On top of running annual business plan competitions like the BYOBB and the Innovative Idea Competition, IEI provides internship opportunities, business-planning workshops, seminars, mentoring, and additional resources for students across all of Temple’s 17 schools and colleges. These initiatives have been going strong for many years but gained momentum recently following President Theobald’s 2013 commitment to “entrepreneurship across disciplines” as a way to power the university’s future.

“The goal is for everyone to develop an entrepreneurial mindset,” Weber said. “This is reflected in all of our programs.”

In November, Temple became one of only five colleges or universities nationally to place both its undergraduate and graduate Entrepreneurship in The Princeton Review’s top-10 rankings. The programs, which are housed at Fox, earned Nos. 8 and 10 rankings, respectively.

Weber admitted that thinking about starting a business while in college or in graduate school can be difficult. But, she added, “for the students who really want to do this, the fact that we support them is really very meaningful.” One example is Justin Rosenberg, MBA ’09, the founder of the fast-growing restaurant chain honeygrow, and who Weber said was “supported by IEI and given interns to work with” while developing his business plan as an MBA student at Fox.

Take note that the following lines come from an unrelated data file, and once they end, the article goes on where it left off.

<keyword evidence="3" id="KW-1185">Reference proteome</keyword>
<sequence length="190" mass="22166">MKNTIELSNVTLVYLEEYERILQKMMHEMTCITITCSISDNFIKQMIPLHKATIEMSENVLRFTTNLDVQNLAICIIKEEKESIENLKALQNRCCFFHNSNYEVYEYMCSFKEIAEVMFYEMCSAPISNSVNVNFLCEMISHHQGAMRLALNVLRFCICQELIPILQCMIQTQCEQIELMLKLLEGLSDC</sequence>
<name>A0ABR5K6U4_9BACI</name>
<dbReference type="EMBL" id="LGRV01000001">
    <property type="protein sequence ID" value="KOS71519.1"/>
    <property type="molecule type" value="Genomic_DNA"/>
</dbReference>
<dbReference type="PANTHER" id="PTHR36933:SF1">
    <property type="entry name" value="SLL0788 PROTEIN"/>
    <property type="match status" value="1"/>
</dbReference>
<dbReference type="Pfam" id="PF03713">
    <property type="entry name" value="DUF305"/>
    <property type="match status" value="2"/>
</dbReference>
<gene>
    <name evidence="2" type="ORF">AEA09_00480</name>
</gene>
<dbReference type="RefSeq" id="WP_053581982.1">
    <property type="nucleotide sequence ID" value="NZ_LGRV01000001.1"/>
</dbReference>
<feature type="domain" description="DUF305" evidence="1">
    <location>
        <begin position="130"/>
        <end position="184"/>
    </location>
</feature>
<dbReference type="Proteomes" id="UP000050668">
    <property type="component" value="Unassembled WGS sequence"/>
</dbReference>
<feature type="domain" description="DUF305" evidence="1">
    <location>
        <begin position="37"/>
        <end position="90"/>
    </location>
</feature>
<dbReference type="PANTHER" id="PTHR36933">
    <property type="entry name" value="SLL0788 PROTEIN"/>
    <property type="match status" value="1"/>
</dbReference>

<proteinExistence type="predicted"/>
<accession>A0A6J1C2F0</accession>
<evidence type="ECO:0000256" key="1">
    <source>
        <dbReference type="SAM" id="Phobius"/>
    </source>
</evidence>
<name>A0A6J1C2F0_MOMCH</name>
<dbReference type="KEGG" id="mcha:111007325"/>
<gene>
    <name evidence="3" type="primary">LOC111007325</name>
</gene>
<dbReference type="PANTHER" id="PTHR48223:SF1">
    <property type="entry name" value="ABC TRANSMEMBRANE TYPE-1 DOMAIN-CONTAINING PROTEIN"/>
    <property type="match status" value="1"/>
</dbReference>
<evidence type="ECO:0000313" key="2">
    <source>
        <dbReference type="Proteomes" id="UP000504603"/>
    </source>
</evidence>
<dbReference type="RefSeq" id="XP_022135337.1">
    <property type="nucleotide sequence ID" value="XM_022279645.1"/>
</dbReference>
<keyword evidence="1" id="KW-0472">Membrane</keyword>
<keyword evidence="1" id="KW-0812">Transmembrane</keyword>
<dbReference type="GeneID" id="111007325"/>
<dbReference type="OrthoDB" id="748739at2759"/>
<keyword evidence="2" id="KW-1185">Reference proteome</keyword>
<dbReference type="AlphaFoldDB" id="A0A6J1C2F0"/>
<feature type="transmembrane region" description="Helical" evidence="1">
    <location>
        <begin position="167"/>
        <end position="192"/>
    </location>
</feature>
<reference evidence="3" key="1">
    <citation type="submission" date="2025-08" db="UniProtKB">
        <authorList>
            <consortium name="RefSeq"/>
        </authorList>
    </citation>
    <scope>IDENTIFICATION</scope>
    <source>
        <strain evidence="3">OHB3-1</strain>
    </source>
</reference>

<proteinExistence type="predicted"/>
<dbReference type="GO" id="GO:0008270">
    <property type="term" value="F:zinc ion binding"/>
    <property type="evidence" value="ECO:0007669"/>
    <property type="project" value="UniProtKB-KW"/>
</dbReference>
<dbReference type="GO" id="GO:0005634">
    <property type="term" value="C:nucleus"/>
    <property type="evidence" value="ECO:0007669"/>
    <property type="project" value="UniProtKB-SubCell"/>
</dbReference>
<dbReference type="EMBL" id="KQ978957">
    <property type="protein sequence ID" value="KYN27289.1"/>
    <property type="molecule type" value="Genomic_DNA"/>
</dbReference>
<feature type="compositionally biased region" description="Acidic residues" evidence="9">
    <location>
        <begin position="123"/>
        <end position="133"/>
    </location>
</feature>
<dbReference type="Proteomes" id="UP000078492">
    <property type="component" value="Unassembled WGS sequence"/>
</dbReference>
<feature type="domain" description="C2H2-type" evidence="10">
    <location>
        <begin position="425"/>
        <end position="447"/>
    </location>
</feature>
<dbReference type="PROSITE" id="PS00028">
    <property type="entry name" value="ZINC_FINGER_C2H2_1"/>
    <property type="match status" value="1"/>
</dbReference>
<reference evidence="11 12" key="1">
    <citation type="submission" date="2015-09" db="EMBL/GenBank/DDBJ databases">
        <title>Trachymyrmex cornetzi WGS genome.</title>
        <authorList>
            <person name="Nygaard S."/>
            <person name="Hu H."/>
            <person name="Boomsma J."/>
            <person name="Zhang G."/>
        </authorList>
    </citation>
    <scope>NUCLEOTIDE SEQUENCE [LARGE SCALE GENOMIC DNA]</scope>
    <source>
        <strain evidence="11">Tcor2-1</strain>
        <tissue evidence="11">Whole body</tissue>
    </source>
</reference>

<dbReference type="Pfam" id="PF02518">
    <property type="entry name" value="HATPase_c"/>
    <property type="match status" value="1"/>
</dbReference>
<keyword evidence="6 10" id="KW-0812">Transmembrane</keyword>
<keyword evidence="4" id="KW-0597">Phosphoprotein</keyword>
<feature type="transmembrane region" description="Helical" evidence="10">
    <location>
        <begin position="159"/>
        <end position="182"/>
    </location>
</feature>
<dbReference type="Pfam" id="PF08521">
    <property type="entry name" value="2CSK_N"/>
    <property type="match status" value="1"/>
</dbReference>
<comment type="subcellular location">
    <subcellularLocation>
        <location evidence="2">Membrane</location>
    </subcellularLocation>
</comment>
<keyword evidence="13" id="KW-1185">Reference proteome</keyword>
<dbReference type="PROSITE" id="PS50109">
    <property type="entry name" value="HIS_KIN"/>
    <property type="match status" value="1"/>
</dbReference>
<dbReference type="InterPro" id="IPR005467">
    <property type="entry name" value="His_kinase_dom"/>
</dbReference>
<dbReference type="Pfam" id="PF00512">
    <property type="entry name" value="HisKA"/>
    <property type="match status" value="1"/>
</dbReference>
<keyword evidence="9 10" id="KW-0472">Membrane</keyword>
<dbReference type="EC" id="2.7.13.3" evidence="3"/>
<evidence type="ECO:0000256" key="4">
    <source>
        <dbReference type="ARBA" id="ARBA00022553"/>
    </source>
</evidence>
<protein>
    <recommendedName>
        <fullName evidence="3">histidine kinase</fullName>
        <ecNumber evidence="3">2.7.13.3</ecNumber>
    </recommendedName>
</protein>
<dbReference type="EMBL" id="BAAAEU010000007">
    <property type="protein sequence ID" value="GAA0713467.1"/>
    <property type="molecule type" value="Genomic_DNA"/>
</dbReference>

Weber’s been equally excited by some of the business ideas that other students have developed, especially those who follow the social impact track that is popular among young entrepreneurs today, and especially at Temple, where Lindsey Massimiani, the IEI’s Director of Strategic Marketing Initiatives, said that kind of thinking is “infused in the culture” of the university, in part, because of its diverse and self-motivated student body.